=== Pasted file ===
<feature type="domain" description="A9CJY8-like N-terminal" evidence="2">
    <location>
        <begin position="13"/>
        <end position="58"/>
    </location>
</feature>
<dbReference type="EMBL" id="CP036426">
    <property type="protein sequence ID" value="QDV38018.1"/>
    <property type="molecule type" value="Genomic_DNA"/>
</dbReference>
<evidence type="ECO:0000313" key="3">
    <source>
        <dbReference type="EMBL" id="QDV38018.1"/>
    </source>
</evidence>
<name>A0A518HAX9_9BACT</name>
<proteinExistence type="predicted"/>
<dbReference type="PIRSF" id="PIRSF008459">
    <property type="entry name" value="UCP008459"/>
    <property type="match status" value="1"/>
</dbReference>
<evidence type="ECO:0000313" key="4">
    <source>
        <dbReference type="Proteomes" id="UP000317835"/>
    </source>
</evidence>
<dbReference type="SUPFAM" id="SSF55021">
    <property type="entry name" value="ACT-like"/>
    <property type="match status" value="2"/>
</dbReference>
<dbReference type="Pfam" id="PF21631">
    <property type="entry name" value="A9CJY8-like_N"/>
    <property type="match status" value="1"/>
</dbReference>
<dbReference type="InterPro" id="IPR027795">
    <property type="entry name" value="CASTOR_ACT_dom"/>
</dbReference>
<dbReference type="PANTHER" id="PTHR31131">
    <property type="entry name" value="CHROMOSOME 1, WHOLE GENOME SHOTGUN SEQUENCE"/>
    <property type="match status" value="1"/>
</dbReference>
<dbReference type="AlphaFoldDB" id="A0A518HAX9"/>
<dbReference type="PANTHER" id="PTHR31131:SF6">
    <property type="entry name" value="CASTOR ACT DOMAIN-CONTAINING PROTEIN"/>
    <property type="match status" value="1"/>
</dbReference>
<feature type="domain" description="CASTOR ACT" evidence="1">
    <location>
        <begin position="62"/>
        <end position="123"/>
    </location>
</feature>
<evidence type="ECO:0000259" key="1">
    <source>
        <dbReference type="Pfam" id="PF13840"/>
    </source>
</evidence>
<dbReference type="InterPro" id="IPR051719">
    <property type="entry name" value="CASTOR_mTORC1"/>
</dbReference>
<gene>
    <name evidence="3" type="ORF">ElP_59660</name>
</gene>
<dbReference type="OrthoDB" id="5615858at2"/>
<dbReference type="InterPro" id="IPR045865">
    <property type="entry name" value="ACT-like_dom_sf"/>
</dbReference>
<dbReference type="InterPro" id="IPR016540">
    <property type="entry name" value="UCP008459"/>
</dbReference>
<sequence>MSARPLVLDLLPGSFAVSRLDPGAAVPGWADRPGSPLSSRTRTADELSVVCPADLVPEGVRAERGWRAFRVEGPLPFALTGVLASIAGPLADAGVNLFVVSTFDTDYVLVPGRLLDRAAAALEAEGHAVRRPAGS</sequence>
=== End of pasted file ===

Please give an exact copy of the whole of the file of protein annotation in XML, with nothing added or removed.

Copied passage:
<feature type="domain" description="A9CJY8-like N-terminal" evidence="2">
    <location>
        <begin position="13"/>
        <end position="58"/>
    </location>
</feature>
<dbReference type="EMBL" id="CP036426">
    <property type="protein sequence ID" value="QDV38018.1"/>
    <property type="molecule type" value="Genomic_DNA"/>
</dbReference>
<evidence type="ECO:0000313" key="3">
    <source>
        <dbReference type="EMBL" id="QDV38018.1"/>
    </source>
</evidence>
<name>A0A518HAX9_9BACT</name>
<proteinExistence type="predicted"/>
<dbReference type="PIRSF" id="PIRSF008459">
    <property type="entry name" value="UCP008459"/>
    <property type="match status" value="1"/>
</dbReference>
<evidence type="ECO:0000313" key="4">
    <source>
        <dbReference type="Proteomes" id="UP000317835"/>
    </source>
</evidence>
<dbReference type="SUPFAM" id="SSF55021">
    <property type="entry name" value="ACT-like"/>
    <property type="match status" value="2"/>
</dbReference>
<dbReference type="Pfam" id="PF21631">
    <property type="entry name" value="A9CJY8-like_N"/>
    <property type="match status" value="1"/>
</dbReference>
<dbReference type="InterPro" id="IPR027795">
    <property type="entry name" value="CASTOR_ACT_dom"/>
</dbReference>
<dbReference type="PANTHER" id="PTHR31131">
    <property type="entry name" value="CHROMOSOME 1, WHOLE GENOME SHOTGUN SEQUENCE"/>
    <property type="match status" value="1"/>
</dbReference>
<dbReference type="AlphaFoldDB" id="A0A518HAX9"/>
<dbReference type="PANTHER" id="PTHR31131:SF6">
    <property type="entry name" value="CASTOR ACT DOMAIN-CONTAINING PROTEIN"/>
    <property type="match status" value="1"/>
</dbReference>
<feature type="domain" description="CASTOR ACT" evidence="1">
    <location>
        <begin position="62"/>
        <end position="123"/>
    </location>
</feature>
<evidence type="ECO:0000259" key="1">
    <source>
        <dbReference type="Pfam" id="PF13840"/>
    </source>
</evidence>
<dbReference type="InterPro" id="IPR051719">
    <property type="entry name" value="CASTOR_mTORC1"/>
</dbReference>
<gene>
    <name evidence="3" type="ORF">ElP_59660</name>
</gene>
<dbReference type="OrthoDB" id="5615858at2"/>
<dbReference type="InterPro" id="IPR045865">
    <property type="entry name" value="ACT-like_dom_sf"/>
</dbReference>
<dbReference type="InterPro" id="IPR016540">
    <property type="entry name" value="UCP008459"/>
</dbReference>
<sequence>MSARPLVLDLLPGSFAVSRLDPGAAVPGWADRPGSPLSSRTRTADELSVVCPADLVPEGVRAERGWRAFRVEGPLPFALTGVLASIAGPLADAGVNLFVVSTFDTDYVLVPGRLLDRAAAALEAEGHAVRRPAGS</sequence>